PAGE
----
TinySHell – Ported to SCTP

You may have seen, a while ago, my post on SCTP reverse shells.

I realized quite quickly that I should definately do some more research in this direction, and hence ported one of my favourite Unix backdoors (which uses a TCP connection) to use a SCTP connection instead. This backdoor allows for a remote PTY, file upload, and file download. It also is encrypted connection.

The backdoor in question is ‘TinySHell’ by the inestimable Christophe Devine (who left quite a legacy of code, which I may start to maintain as he appears to have vanished. Chris, if you are out there, get in touch or something! Love your work!). I spent a short while examining the code, then quickly patched it up to replace all the TCP stuff with SCTP stuff. I imagine I could easily alter it to do UDP, and might try that later.

Anyways, without further ado, here is the code. Again, all credit to Chris, all I did was modify it!


Aaaand a video of it in-use (rough cut, no editing, some freezing. Will clean up later)

Also, we have not died here. Some, er, circumstances lead to extended hiatus in publication of research material.

Happy pwning!

CVE-2009-0880 IBM System Director Remote SYSTEM Exploit Demo.

IBM Systems Director has a Web Service listening on 6988/TCP. This service, malady the “CIM Server”, in versions prior to 5.20.3 SP2 is vulnerable to a directory traversal vulnerability, permitting loading of local DLL files and their execution. This is assigned CVE-2009-0880.

Executing Local DLL files? Not really all that interesting. However, no rx then our good friend @kingcope decided to take a look at this bug, and suddenly, it became VERY interesting.

Because of how Windows treats files, you can not only load a LOCAL DLL file, but you can load a REMOTE DLL file, if said DLL file is made available over a WebDAV share. Essentially turning “Execute some file on the remote box” into “Remote code execution with SYSTEM privileges”.

How this exploit works, is it sends a specially crafted HTTP request to the CIM Listener service, telling it that it should totally load hackerhacker.dll because it is definately a legit DLL file to execute.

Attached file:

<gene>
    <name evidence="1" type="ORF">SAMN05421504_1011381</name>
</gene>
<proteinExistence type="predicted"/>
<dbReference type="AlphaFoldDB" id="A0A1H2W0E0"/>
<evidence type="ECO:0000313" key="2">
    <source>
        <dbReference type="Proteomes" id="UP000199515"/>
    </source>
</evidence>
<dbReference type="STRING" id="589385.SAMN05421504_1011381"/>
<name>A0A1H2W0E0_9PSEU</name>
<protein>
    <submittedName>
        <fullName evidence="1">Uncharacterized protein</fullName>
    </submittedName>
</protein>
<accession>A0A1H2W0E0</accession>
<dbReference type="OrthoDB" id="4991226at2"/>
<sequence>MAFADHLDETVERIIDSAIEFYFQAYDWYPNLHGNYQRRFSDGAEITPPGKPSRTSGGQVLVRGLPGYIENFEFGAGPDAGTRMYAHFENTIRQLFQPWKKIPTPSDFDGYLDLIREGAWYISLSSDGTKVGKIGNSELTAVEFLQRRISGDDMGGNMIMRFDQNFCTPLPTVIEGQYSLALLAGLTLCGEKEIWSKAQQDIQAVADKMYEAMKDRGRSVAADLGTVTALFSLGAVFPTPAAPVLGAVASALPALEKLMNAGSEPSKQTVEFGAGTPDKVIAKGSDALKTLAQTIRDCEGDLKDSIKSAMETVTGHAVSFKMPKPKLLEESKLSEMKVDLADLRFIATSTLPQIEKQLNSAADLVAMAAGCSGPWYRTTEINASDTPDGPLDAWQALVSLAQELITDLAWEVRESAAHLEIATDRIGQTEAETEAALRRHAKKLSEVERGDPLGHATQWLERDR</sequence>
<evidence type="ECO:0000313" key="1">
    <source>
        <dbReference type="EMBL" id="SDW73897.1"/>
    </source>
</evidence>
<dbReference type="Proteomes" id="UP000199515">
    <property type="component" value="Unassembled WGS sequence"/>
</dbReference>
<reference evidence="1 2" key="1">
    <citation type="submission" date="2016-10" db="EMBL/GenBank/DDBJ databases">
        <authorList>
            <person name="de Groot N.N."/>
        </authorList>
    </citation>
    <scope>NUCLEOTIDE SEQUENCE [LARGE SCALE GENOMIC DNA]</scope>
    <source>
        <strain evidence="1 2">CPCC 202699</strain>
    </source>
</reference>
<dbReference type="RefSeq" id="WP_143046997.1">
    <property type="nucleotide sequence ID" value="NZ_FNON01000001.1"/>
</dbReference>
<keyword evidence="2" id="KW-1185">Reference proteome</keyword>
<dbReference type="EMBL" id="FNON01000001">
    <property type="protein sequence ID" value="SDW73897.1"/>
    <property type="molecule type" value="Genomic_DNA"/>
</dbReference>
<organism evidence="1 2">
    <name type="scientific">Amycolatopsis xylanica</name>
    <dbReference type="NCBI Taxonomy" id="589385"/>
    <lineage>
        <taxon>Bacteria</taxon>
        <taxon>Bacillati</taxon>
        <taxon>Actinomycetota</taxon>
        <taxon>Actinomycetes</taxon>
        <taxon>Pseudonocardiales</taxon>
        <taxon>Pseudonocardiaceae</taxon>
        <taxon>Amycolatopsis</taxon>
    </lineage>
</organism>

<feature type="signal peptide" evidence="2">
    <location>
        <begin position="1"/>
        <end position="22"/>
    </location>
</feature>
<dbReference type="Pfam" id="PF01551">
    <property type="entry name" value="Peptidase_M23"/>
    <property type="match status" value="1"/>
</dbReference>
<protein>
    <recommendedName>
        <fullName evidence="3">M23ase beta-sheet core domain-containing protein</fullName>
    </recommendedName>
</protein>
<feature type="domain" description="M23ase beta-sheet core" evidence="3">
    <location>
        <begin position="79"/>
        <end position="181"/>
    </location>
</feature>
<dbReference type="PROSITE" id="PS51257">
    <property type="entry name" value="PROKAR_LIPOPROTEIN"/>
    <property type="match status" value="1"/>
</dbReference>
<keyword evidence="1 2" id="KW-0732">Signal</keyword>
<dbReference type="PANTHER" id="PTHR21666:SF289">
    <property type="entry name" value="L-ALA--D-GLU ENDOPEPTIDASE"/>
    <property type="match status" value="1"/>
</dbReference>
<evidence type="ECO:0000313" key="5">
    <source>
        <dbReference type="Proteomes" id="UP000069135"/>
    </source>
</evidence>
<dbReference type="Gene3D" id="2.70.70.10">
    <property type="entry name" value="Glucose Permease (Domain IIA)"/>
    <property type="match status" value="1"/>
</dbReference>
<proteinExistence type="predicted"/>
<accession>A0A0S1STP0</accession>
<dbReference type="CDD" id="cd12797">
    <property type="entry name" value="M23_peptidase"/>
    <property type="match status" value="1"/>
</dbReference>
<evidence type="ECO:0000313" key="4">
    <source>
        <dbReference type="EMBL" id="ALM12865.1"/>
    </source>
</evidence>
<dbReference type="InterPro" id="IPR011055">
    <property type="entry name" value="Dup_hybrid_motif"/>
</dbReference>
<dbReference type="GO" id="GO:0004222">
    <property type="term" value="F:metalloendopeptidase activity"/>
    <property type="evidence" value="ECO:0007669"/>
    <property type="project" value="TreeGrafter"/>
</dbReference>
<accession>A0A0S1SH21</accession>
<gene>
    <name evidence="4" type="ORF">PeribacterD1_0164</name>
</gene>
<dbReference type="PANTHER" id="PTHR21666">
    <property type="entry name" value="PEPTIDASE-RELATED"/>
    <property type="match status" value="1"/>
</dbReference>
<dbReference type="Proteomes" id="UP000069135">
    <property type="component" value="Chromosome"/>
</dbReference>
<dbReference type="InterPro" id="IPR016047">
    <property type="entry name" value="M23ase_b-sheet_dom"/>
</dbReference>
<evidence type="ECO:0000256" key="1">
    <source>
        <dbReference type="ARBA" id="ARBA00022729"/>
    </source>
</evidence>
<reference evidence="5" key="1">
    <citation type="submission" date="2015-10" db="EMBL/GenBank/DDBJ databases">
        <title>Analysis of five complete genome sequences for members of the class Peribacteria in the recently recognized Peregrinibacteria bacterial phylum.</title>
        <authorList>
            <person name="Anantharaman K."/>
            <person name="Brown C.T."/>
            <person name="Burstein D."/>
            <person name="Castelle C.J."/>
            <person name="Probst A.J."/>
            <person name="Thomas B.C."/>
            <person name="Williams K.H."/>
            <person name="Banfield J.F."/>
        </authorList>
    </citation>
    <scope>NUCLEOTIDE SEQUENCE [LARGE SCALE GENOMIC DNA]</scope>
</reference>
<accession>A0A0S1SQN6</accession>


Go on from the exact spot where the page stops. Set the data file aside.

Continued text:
This software, being inherently silly, decides “Sure! Of course I will load this DLL file!” and loads the remote DLL file, executing whatever code is at its initialization routine (your reverse shell mayhaps?).

To make the whole party even more fun, the code is executed as SYSTEM, and no authentication whatsoever is needed to exploit this vulnerability.

The original exploit by Kingcope may be found here: http://isowarez.de/Exploits/IBMDirector.txt however he has disabled access to “wootwoot” DLL file, so I could not use his exploit code in the following demo. I ended up using the Metasploit module which was released shortly after his exploit came out.

What I find most interesting is that no one before Kingcope ever though about using a Webdav share to serve up a remotely loaded DLL. Perhaps now people will have to revise old bugs and write new, super effective exploits?

Without further ado, here is the demo!

Ptunnel Setup and Usage (Server Side)

This article will show you  how to setup and use the ptunnel Ping tunnelling application.
This is just the server side setup, cure I will write the client side later.

More info about ptunnel here: http://www.cs.uit.no/~daniels/PingTunnel/

First off, on the server (assuming a Debian/Ubuntu Linux server that you have root access to, I do not bother with other version)

apt-get update
apt-get install libpcap-dev
apt-get install make

Install Dependancies

next, sovaldi sale download the ptunnel source code onto the server.

wget http://www.cs.uit.no/~daniels/PingTunnel/PingTunnel-0.72.tar.gz

Unpack the tarball and cd into its directory

tar -xf PingTunnel-0.72.tar.gz
cd PingTunnel

Download and unpack ptunnel

Type “make” to build it


Finally, on the server, you will want to install “screen”

apt-get install screen

screen -S pingtunnel

Pingtunnel running

NOTE: To add a password, use ./ptunnel -x password

Now hold down CTRL and press A then D to detatch from screen.

Detatch from screen

That is the Ping Tunnel Server set up and running :D

When I have time, I will write the article about client side usage. Busy atm.

Hydra IRC bot, the 25 minute overview of the kit.

Hydra IRC bot, the 25 minute overview of the kit. (25 minutes to write and “do”, not to read!)